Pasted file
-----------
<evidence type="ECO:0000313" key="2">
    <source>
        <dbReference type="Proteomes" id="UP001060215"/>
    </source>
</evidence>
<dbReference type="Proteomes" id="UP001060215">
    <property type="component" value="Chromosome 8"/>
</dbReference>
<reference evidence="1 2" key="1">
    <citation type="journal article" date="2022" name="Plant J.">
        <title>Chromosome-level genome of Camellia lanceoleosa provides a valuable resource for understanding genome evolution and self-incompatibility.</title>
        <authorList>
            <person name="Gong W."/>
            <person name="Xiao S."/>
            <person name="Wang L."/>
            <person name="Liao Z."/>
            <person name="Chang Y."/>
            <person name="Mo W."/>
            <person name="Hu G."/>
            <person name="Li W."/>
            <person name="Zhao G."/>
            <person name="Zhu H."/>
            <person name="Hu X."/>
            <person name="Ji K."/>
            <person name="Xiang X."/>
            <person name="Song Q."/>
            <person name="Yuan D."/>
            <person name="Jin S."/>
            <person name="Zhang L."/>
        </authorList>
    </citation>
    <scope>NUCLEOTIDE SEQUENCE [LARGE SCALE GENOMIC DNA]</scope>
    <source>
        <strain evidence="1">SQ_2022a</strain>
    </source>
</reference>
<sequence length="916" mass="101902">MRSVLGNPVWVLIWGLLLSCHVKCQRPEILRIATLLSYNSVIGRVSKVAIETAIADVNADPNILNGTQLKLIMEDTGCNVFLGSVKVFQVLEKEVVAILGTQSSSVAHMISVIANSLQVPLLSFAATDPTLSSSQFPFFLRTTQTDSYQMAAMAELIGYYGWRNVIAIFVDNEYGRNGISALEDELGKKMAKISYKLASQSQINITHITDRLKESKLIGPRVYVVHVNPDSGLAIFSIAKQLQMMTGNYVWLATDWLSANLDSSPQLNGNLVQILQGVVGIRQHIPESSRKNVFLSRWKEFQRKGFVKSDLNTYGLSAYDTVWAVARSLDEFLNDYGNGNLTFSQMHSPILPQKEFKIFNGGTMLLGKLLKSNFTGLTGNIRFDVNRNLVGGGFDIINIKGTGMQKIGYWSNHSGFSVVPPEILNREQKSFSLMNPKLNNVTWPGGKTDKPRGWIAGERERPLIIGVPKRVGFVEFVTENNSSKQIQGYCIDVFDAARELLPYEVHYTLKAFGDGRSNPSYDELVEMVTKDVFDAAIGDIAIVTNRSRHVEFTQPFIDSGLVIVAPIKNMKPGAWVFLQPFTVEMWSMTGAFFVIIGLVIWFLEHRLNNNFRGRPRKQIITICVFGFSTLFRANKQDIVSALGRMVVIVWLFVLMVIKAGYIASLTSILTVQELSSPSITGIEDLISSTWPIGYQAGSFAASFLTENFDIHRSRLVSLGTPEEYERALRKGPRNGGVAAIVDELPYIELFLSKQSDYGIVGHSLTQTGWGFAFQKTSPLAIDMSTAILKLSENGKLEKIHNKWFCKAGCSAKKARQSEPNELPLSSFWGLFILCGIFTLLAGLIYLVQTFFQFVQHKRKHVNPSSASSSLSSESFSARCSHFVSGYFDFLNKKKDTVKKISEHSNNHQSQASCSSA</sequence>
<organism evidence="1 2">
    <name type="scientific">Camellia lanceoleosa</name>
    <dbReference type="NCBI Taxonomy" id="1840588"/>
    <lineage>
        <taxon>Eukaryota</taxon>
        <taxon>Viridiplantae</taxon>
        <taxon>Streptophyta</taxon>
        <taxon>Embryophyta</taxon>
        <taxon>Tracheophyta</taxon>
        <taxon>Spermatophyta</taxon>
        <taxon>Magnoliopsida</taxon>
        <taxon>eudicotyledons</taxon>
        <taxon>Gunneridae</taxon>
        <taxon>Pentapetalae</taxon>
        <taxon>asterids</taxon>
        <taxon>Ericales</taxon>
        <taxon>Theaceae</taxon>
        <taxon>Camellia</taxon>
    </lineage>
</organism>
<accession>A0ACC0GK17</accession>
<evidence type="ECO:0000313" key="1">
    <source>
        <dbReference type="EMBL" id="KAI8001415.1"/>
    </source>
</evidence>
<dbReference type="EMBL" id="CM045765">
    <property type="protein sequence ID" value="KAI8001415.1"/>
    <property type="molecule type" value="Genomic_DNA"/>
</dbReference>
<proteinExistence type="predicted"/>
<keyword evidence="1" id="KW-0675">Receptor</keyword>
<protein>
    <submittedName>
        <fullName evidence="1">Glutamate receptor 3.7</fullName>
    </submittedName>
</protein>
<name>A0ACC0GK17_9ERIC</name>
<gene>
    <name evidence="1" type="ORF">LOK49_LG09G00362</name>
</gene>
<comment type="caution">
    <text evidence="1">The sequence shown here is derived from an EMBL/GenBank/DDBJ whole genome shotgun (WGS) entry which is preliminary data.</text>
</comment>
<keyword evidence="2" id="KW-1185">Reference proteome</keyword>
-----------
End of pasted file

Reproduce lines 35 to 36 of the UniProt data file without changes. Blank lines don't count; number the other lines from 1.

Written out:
    </source>
</reference>